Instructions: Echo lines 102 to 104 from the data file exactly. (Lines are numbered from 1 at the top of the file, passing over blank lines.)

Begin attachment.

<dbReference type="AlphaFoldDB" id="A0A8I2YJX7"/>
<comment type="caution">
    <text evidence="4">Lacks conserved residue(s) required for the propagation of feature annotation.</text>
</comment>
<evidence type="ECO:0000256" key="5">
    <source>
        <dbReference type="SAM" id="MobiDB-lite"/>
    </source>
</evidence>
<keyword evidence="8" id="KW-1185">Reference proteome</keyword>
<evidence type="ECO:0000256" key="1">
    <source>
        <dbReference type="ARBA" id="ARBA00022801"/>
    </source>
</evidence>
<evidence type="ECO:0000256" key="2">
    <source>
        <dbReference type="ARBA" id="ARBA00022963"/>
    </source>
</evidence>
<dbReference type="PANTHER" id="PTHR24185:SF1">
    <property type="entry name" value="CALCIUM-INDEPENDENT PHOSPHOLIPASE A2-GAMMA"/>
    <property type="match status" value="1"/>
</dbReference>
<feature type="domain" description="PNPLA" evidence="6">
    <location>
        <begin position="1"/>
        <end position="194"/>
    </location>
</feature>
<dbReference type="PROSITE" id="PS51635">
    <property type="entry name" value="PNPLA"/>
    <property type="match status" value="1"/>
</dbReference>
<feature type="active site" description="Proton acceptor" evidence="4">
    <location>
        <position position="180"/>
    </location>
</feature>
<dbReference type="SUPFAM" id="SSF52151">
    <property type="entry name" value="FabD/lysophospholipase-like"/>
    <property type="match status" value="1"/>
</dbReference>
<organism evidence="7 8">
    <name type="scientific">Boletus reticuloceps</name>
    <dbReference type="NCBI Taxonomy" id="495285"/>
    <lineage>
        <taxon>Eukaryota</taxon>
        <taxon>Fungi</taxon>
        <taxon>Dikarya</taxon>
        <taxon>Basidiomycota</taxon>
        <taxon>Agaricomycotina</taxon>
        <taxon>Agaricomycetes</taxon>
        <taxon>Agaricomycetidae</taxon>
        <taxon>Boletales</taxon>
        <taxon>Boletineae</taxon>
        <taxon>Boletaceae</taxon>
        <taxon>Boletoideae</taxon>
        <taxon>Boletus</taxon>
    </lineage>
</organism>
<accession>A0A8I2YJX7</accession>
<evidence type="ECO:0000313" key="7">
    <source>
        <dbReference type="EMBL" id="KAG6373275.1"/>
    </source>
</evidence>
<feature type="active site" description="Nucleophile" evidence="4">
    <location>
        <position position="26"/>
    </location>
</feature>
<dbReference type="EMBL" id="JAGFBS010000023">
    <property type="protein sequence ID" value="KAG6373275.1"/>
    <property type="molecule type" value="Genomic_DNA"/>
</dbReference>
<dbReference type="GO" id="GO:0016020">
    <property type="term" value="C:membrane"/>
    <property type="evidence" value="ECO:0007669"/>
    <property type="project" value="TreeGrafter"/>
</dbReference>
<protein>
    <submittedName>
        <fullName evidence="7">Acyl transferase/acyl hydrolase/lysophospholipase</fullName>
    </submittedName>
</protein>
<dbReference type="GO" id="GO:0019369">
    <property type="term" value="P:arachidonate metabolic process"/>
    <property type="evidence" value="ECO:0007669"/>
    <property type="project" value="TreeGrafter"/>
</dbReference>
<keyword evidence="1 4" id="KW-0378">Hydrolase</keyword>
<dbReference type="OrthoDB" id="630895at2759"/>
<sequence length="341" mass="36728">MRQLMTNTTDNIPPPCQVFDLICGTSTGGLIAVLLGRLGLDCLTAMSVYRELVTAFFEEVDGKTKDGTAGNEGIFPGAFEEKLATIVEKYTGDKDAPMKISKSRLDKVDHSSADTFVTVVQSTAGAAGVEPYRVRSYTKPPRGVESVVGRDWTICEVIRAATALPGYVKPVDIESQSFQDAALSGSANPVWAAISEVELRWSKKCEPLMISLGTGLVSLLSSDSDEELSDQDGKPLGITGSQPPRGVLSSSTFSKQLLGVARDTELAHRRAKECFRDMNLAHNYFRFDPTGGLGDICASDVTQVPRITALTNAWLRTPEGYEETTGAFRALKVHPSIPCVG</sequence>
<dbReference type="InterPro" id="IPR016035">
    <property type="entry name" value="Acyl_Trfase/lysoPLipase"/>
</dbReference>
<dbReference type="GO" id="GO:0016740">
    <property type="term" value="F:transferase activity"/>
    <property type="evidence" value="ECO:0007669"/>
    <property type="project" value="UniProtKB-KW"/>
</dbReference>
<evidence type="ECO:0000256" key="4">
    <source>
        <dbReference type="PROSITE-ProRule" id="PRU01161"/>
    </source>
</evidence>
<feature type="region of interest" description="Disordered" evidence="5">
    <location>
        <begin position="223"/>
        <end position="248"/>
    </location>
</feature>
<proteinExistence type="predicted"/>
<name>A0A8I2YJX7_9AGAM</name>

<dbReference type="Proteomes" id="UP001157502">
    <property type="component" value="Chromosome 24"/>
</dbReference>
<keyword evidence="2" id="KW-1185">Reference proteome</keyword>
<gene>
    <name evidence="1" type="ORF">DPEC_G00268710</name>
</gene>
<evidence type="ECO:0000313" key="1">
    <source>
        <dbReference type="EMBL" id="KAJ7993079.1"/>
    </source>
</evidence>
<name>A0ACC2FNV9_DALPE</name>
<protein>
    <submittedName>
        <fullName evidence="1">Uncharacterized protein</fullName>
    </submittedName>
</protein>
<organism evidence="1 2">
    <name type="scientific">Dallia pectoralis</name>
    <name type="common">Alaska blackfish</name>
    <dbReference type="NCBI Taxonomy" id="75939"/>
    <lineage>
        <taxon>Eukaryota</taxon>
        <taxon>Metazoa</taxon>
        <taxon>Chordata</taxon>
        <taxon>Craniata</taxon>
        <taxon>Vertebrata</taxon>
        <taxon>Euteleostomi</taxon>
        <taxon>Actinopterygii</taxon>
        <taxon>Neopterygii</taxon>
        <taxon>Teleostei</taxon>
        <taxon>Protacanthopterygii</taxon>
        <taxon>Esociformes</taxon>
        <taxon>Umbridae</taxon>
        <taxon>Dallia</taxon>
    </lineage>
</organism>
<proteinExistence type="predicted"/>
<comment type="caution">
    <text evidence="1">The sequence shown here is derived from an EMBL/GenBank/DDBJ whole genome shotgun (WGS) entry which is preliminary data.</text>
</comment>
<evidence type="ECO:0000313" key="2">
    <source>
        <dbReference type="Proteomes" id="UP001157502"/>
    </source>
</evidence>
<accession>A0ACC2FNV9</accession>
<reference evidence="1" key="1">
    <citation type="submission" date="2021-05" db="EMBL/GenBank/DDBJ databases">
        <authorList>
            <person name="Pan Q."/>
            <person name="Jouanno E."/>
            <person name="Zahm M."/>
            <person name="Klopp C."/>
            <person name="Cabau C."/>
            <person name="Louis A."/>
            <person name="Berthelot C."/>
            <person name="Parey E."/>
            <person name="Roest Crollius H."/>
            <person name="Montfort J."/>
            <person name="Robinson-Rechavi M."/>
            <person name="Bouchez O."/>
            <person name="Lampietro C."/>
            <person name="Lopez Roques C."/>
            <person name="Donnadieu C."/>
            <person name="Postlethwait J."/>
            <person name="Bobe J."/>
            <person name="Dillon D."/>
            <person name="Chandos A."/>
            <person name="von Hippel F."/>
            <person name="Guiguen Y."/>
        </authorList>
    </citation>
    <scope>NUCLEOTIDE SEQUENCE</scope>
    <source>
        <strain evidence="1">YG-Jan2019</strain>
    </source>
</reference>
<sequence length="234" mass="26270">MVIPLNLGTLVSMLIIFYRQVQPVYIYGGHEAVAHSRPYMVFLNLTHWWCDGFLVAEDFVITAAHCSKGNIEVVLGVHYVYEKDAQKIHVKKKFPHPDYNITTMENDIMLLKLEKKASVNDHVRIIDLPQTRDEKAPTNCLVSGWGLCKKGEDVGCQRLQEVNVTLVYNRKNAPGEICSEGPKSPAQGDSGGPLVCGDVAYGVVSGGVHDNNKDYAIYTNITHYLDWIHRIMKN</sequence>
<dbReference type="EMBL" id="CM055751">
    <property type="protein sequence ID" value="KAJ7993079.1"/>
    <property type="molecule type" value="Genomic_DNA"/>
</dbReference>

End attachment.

</dbReference>
<evidence type="ECO:0000256" key="4">
    <source>